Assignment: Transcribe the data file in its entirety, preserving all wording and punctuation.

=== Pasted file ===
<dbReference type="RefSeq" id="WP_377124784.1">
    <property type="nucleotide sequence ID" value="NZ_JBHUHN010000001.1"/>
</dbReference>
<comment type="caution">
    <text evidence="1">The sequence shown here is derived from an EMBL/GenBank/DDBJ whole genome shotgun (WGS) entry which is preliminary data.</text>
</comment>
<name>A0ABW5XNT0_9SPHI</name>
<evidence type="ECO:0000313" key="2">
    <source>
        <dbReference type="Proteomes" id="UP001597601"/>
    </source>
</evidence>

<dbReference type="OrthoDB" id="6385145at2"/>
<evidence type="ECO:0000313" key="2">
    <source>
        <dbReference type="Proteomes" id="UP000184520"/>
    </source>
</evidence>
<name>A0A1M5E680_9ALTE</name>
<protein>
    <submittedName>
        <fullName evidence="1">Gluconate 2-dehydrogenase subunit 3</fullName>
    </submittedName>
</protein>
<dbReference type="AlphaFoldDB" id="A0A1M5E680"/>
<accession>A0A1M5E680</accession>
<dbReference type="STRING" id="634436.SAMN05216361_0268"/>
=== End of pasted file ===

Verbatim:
<dbReference type="RefSeq" id="WP_377124784.1">
    <property type="nucleotide sequence ID" value="NZ_JBHUHN010000001.1"/>
</dbReference>
<comment type="caution">
    <text evidence="1">The sequence shown here is derived from an EMBL/GenBank/DDBJ whole genome shotgun (WGS) entry which is preliminary data.</text>
</comment>
<name>A0ABW5XNT0_9SPHI</name>
<evidence type="ECO:0000313" key="2">
    <source>
        <dbReference type="Proteomes" id="UP001597601"/>
    </source>
</evidence>

<dbReference type="OrthoDB" id="6385145at2"/>
<evidence type="ECO:0000313" key="2">
    <source>
        <dbReference type="Proteomes" id="UP000184520"/>
    </source>
</evidence>
<name>A0A1M5E680_9ALTE</name>
<protein>
    <submittedName>
        <fullName evidence="1">Gluconate 2-dehydrogenase subunit 3</fullName>
    </submittedName>
</protein>
<dbReference type="AlphaFoldDB" id="A0A1M5E680"/>
<accession>A0A1M5E680</accession>
<dbReference type="STRING" id="634436.SAMN05216361_0268"/>